While it helps for Level 3 to knock out WilTel, the overall impact may not be that great, analysts say, given the number of other competitors:  AT&T, MCI, Sprint, Global Crossing and Broadwing Communications.

"This industry is likely to remain very competitive," Michael Hodel, an analyst with Morningstar, wrote in a research note last week.

Time Warner Telecom, by contrast, has focused its investment in building fiber loops in cities and connecting fiber directly to more than 5,700 buildings in 44 markets across the country.

The company specializes in installing private data networks for businesses and the government, and selling high-speed services to wireline and wireless carriers.

"There's a scarcity in last-mile (connections), and that's where Time Warner Telecom plays," Jaegers said.

Time Warner Telecom Chief Executive Larissa Herda told analysts last week the company is benefiting from low customer churn and industry consolidation such as the mega- mergers of SBC-AT&T and Verizon-MCI.

In the past, Herda said, it was difficult for Time Warner Telecom to gain an audience of larger customers.  But now large customers are inviting Time Warner Telecom to bid because they are concerned about the industry consolidation's impact on pricing and competition "and they're looking for alternatives, diverse networks, disaster recovery (back-up systems)," Herda said.

Still, Kimberly Noland, an analyst for GimmeCredit, a corporate bond research firm, noted this week that Time Warner Telecom's business requires significant investment to run fiber to buildings and will face more competition as the regional Bells increasingly target the large business market.  Time Warner Telecom isn't expected to be profitable until 2007.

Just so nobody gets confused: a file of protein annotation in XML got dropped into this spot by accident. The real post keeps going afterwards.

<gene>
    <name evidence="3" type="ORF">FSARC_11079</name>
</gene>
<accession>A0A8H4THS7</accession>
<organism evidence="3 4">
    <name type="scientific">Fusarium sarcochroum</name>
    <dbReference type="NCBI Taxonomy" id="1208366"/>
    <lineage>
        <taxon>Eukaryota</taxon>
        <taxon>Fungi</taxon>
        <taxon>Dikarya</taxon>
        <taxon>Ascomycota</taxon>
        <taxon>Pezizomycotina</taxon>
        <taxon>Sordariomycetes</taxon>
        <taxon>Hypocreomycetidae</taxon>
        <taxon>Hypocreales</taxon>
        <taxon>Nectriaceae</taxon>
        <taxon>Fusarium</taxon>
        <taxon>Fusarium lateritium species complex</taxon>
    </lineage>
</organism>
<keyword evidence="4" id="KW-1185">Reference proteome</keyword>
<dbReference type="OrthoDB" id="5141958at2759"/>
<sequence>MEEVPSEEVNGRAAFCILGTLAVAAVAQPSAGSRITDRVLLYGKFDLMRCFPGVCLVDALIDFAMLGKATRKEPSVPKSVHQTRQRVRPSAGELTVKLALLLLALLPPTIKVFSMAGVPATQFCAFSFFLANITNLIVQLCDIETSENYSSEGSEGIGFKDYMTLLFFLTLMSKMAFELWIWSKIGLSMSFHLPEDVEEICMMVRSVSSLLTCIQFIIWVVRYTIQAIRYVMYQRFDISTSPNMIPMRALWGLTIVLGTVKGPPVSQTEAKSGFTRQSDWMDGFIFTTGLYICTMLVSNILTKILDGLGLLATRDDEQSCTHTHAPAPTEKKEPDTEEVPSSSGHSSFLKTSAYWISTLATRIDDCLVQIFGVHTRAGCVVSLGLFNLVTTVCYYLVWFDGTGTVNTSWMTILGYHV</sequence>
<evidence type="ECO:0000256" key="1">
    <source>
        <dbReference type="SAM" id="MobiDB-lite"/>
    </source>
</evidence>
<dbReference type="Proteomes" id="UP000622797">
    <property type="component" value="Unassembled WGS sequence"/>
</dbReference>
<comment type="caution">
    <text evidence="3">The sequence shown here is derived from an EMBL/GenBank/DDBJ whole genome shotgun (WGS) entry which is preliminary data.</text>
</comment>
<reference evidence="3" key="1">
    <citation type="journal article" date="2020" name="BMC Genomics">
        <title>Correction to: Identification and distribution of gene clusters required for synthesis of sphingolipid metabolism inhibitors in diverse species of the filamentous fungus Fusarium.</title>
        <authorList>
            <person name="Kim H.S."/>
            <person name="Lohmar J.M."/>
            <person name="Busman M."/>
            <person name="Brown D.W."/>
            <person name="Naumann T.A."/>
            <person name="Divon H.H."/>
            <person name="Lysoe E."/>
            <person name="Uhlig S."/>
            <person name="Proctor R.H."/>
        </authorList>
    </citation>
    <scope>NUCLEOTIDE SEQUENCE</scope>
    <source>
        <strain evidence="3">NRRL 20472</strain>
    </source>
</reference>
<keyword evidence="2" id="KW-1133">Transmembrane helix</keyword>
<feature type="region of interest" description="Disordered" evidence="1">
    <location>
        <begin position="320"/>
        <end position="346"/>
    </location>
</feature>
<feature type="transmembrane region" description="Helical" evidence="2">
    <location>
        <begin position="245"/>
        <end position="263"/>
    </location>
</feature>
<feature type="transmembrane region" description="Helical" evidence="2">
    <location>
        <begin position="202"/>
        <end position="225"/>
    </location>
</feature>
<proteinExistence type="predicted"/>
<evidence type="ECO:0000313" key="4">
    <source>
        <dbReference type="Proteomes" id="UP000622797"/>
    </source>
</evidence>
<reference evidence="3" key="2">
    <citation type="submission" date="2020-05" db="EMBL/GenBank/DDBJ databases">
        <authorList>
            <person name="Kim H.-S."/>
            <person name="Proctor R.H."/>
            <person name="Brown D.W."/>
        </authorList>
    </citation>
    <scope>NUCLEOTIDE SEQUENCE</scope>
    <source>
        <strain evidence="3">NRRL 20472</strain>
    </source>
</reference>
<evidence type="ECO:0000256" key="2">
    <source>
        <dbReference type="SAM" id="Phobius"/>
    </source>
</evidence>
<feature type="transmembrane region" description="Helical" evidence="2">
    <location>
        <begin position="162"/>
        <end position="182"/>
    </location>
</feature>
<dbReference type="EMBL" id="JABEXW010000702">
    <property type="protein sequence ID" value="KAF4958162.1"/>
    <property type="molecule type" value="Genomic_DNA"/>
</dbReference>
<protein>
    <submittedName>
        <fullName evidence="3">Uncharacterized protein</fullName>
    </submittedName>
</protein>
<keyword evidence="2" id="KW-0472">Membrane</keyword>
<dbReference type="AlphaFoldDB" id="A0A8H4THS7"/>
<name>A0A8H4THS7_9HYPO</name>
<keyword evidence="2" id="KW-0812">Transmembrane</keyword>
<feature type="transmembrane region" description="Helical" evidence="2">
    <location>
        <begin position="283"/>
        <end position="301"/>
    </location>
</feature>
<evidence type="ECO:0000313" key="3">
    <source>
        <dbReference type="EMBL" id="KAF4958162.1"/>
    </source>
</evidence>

Profits foreseen for Qwest

Qwest Chief Executive Dick Notebaert recently indicated money-losing Qwest, which has 10,100 employees in Colorado, might become profitable as early as next year.

Notebaert is basing his optimism on the debt refinancing, which could shave as much as $300 million of annual interest expenses, and modest revenue growth sparked by sales of DSL high-speed Internet access, long distance and new products.

This week, Notebaert told the Rocky Mountain News that Qwest calculated it could generate an additional $500 million of revenue just by catching up with the market penetration figures of its peers.

For example, he noted Qwest was the last of the regional Bells to get permission to offer long-distance telephone service, about a year later than the others.

But Jaegers is skeptical.

"You snooze, you lose," she said. "There's not any God-given right that you should get the same (market) penetration" as others.

Notebaert indicated the potential to grow organically means Qwest isn't under pressure to join the industry consolidation game.  The company tried to do that earlier this year but failed in its bid to acquire MCI.

"We don't need to knee-jerk into some acquisition," Notebaert said this week, saying any deal would have to make strategic sense and be at the right price.

Jaegers agrees there isn't an urgency now that Qwest is building its own momentum.  Still, she wonders if Qwest may be taking one last look at Virginia-based XO Communications, which last week announced a deal to sell to its controlling stockholder Carl Icahn for $700 million.